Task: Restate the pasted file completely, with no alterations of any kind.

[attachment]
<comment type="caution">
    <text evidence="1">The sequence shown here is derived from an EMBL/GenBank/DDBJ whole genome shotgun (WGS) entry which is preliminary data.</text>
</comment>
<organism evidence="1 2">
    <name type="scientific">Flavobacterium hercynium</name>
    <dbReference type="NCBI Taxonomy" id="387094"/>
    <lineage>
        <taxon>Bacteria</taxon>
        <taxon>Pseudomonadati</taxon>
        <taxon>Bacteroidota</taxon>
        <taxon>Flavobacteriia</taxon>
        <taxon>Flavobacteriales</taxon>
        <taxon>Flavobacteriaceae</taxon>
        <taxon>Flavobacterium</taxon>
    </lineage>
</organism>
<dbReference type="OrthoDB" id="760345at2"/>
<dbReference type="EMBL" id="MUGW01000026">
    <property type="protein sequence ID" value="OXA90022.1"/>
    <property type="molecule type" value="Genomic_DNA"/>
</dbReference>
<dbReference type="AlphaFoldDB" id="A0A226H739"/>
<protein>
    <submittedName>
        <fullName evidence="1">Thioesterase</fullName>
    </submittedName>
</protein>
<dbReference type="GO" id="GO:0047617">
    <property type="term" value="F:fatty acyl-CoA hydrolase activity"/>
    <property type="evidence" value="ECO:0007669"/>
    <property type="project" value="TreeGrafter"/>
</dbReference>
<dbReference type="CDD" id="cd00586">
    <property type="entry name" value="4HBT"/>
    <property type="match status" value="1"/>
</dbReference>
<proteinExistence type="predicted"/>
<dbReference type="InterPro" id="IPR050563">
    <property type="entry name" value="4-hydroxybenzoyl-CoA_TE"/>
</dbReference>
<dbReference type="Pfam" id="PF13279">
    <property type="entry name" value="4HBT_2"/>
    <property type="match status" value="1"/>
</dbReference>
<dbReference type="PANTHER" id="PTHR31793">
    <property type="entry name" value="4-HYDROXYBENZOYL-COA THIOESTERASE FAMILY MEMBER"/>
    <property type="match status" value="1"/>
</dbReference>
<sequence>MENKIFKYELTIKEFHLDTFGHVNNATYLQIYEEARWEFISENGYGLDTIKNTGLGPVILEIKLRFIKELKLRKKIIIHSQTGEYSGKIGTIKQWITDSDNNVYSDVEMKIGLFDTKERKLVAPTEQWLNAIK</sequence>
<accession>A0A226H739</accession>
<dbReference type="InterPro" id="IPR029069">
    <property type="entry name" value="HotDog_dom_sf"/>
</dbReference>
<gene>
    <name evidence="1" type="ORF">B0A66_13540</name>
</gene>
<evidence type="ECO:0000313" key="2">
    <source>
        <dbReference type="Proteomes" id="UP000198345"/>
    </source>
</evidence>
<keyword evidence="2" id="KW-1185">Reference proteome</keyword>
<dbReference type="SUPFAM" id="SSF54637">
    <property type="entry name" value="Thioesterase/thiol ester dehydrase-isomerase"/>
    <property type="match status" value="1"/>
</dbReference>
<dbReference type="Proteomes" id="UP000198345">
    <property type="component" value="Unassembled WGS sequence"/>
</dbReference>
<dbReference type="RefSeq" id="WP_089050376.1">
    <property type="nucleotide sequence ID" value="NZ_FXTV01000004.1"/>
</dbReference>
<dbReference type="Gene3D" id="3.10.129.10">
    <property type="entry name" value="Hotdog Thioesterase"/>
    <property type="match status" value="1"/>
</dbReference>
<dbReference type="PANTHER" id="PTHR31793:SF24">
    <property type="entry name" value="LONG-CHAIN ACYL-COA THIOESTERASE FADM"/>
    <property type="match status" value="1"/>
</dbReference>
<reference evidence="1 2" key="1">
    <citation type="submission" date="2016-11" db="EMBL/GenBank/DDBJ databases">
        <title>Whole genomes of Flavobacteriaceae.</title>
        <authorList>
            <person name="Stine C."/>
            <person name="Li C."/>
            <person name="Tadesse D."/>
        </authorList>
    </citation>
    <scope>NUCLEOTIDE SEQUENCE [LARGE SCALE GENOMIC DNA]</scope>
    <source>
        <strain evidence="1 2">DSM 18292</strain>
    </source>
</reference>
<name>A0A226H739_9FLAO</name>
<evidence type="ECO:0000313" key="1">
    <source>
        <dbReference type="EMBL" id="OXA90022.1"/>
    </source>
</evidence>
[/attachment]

<comment type="caution">
    <text evidence="1">The sequence shown here is derived from an EMBL/GenBank/DDBJ whole genome shotgun (WGS) entry which is preliminary data.</text>
</comment>
<organism evidence="1 2">
    <name type="scientific">Flavobacterium hercynium</name>
    <dbReference type="NCBI Taxonomy" id="387094"/>
    <lineage>
        <taxon>Bacteria</taxon>
        <taxon>Pseudomonadati</taxon>
        <taxon>Bacteroidota</taxon>
        <taxon>Flavobacteriia</taxon>
        <taxon>Flavobacteriales</taxon>
        <taxon>Flavobacteriaceae</taxon>
        <taxon>Flavobacterium</taxon>
    </lineage>
</organism>
<dbReference type="OrthoDB" id="760345at2"/>
<dbReference type="EMBL" id="MUGW01000026">
    <property type="protein sequence ID" value="OXA90022.1"/>
    <property type="molecule type" value="Genomic_DNA"/>
</dbReference>
<dbReference type="AlphaFoldDB" id="A0A226H739"/>
<protein>
    <submittedName>
        <fullName evidence="1">Thioesterase</fullName>
    </submittedName>
</protein>
<dbReference type="GO" id="GO:0047617">
    <property type="term" value="F:fatty acyl-CoA hydrolase activity"/>
    <property type="evidence" value="ECO:0007669"/>
    <property type="project" value="TreeGrafter"/>
</dbReference>
<dbReference type="CDD" id="cd00586">
    <property type="entry name" value="4HBT"/>
    <property type="match status" value="1"/>
</dbReference>
<proteinExistence type="predicted"/>
<dbReference type="InterPro" id="IPR050563">
    <property type="entry name" value="4-hydroxybenzoyl-CoA_TE"/>
</dbReference>
<dbReference type="Pfam" id="PF13279">
    <property type="entry name" value="4HBT_2"/>
    <property type="match status" value="1"/>
</dbReference>
<dbReference type="PANTHER" id="PTHR31793">
    <property type="entry name" value="4-HYDROXYBENZOYL-COA THIOESTERASE FAMILY MEMBER"/>
    <property type="match status" value="1"/>
</dbReference>
<sequence>MENKIFKYELTIKEFHLDTFGHVNNATYLQIYEEARWEFISENGYGLDTIKNTGLGPVILEIKLRFIKELKLRKKIIIHSQTGEYSGKIGTIKQWITDSDNNVYSDVEMKIGLFDTKERKLVAPTEQWLNAIK</sequence>
<accession>A0A226H739</accession>
<dbReference type="InterPro" id="IPR029069">
    <property type="entry name" value="HotDog_dom_sf"/>
</dbReference>
<gene>
    <name evidence="1" type="ORF">B0A66_13540</name>
</gene>
<evidence type="ECO:0000313" key="2">
    <source>
        <dbReference type="Proteomes" id="UP000198345"/>
    </source>
</evidence>
<keyword evidence="2" id="KW-1185">Reference proteome</keyword>
<dbReference type="SUPFAM" id="SSF54637">
    <property type="entry name" value="Thioesterase/thiol ester dehydrase-isomerase"/>
    <property type="match status" value="1"/>
</dbReference>
<dbReference type="Proteomes" id="UP000198345">
    <property type="component" value="Unassembled WGS sequence"/>
</dbReference>
<dbReference type="RefSeq" id="WP_089050376.1">
    <property type="nucleotide sequence ID" value="NZ_FXTV01000004.1"/>
</dbReference>
<dbReference type="Gene3D" id="3.10.129.10">
    <property type="entry name" value="Hotdog Thioesterase"/>
    <property type="match status" value="1"/>
</dbReference>
<dbReference type="PANTHER" id="PTHR31793:SF24">
    <property type="entry name" value="LONG-CHAIN ACYL-COA THIOESTERASE FADM"/>
    <property type="match status" value="1"/>
</dbReference>
<reference evidence="1 2" key="1">
    <citation type="submission" date="2016-11" db="EMBL/GenBank/DDBJ databases">
        <title>Whole genomes of Flavobacteriaceae.</title>
        <authorList>
            <person name="Stine C."/>
            <person name="Li C."/>
            <person name="Tadesse D."/>
        </authorList>
    </citation>
    <scope>NUCLEOTIDE SEQUENCE [LARGE SCALE GENOMIC DNA]</scope>
    <source>
        <strain evidence="1 2">DSM 18292</strain>
    </source>
</reference>
<name>A0A226H739_9FLAO</name>
<evidence type="ECO:0000313" key="1">
    <source>
        <dbReference type="EMBL" id="OXA90022.1"/>
    </source>
</evidence>